If you have a favorite throwing drill you’d like to share, please leave a comment. Thanks!

Your favroite fielding drills

Mike Hanscom was looking for a way to exchange drills, so I have started a series of posts in various areas (which should make them more searchable down the line).

If you have a favorite fielding drill you’d like to share, please leave a comment. Thanks!

Your favorite catching drills

Mike Hanscom was looking for a way to exchange drills, so I have started a series of posts in various areas (which should make them more searchable down the line).

If you have a favorite catching drill you’d like to share, please leave a comment. Thanks!

Your favorite pitching drills

Mike Hanscom was looking for a way to exchange drills, so I have started a series of posts in various areas (which should make them more searchable down the line).

If you have a favorite pitch drill you’d like to share, please leave a comment. Thanks!

Your favorite hitting drills

Mike Hanscom was looking for a way to exchange drills, so I have started a series of posts in various areas (which should make them more searchable down the line).

If you have a favorite hitting drill you’d like to share, please leave a comment. Thanks!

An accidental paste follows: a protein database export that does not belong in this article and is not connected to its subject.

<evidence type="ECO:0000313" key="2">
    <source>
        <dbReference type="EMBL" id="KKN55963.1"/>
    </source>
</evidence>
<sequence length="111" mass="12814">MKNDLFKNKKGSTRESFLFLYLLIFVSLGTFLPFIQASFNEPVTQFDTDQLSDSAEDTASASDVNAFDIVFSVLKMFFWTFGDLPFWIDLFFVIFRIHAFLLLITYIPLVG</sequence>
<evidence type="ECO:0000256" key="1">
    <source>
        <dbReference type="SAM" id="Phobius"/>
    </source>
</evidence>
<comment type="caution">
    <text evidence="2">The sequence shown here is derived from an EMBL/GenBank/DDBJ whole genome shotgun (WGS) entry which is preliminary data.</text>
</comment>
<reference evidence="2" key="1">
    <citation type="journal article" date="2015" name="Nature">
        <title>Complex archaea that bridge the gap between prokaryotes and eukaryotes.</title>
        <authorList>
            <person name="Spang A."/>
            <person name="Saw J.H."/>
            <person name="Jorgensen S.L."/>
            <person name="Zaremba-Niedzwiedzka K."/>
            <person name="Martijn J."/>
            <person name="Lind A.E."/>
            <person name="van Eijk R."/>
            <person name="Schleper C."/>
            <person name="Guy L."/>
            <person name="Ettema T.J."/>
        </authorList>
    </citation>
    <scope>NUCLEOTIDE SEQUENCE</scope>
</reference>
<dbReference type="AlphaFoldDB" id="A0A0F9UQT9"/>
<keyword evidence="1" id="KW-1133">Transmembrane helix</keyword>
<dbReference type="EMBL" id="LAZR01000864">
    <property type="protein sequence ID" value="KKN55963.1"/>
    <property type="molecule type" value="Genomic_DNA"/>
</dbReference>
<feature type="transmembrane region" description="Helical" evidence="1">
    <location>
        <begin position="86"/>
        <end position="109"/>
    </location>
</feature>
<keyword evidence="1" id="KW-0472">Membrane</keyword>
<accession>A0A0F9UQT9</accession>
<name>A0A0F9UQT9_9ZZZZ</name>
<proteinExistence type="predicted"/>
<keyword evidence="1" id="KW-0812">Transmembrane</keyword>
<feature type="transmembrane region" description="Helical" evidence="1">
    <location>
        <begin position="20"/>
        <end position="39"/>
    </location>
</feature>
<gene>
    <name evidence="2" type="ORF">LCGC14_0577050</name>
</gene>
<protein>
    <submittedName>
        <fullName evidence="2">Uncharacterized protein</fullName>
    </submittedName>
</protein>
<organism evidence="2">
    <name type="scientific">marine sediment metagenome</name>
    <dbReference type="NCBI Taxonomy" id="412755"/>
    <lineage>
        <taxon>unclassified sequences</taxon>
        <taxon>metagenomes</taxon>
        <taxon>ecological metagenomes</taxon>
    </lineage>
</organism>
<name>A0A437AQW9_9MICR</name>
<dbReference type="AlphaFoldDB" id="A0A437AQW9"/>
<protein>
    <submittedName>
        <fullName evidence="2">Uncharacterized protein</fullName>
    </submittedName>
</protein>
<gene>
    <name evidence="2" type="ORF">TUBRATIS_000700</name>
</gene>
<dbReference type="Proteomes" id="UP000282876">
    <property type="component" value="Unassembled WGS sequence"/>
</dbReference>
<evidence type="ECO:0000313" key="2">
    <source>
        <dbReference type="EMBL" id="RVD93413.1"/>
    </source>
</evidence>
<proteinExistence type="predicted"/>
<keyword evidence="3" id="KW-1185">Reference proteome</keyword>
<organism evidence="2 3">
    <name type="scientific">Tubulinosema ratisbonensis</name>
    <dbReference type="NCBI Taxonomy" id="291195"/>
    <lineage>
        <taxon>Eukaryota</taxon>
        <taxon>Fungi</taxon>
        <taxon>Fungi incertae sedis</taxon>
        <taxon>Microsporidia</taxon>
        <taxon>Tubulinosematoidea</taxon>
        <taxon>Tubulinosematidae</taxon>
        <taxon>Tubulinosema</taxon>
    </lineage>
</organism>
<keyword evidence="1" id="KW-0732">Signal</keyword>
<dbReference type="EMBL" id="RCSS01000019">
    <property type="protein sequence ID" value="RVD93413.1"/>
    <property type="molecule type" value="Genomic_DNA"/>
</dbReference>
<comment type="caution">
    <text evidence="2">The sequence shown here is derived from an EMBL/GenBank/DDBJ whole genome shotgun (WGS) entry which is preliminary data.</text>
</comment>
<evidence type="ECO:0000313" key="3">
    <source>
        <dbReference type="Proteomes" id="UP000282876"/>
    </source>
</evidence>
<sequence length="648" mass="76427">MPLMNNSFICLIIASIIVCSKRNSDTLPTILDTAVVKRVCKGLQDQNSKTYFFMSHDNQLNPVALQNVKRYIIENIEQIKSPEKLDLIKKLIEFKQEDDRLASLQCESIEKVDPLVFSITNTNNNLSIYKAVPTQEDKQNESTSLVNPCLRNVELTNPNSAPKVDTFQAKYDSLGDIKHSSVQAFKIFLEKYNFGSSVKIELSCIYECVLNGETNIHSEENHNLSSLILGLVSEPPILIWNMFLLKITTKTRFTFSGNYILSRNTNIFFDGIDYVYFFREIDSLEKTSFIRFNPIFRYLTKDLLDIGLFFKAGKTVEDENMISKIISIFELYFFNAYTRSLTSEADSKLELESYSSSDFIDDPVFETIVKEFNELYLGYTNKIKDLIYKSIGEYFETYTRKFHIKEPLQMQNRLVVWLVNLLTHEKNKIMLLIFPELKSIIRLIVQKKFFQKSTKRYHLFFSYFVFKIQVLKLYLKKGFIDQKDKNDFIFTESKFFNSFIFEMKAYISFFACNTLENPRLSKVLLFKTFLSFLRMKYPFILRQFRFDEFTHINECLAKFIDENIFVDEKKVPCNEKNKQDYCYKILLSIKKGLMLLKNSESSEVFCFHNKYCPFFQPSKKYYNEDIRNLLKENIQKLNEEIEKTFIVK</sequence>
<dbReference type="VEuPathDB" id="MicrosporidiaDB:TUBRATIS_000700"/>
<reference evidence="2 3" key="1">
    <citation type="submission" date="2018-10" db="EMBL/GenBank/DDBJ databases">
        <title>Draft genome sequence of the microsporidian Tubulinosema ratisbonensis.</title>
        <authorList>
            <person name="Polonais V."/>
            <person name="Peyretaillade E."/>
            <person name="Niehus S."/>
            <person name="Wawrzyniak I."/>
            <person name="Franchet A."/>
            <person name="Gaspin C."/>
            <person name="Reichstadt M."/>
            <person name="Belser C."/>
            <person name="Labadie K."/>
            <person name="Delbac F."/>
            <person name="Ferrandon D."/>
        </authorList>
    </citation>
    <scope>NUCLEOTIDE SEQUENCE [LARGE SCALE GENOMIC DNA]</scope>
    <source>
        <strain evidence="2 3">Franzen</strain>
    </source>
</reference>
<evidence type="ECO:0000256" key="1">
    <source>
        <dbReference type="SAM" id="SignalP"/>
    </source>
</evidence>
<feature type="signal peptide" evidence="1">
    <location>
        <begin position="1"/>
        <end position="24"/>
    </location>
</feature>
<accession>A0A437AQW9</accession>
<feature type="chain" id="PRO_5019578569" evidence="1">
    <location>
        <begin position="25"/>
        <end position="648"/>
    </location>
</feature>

Shameless self-promotion

As I make my way through the blogging world, one of the challenges is getting people to this Life in the Fastpitch Lane site. In doing a little playing around I made a discovery today. If you do a Google search, it will look for the name of the blog on Web sites and in posts, but it won’t recognize it on its own.

So since the goal is to get more people here and engaged in conversations about softball, it looks like I need to say Life in the Fastpitch Lane a little more often. After all, most of the world begins its search on Google, so you have to be visible there.

I am sorry about the shameless self-promotion. But I believe including the phrase Life in the Fastpitch Lane, and putting up the occassional shameless self-promotional post, contributes to the greater good. So live with it!

%d bloggers like this: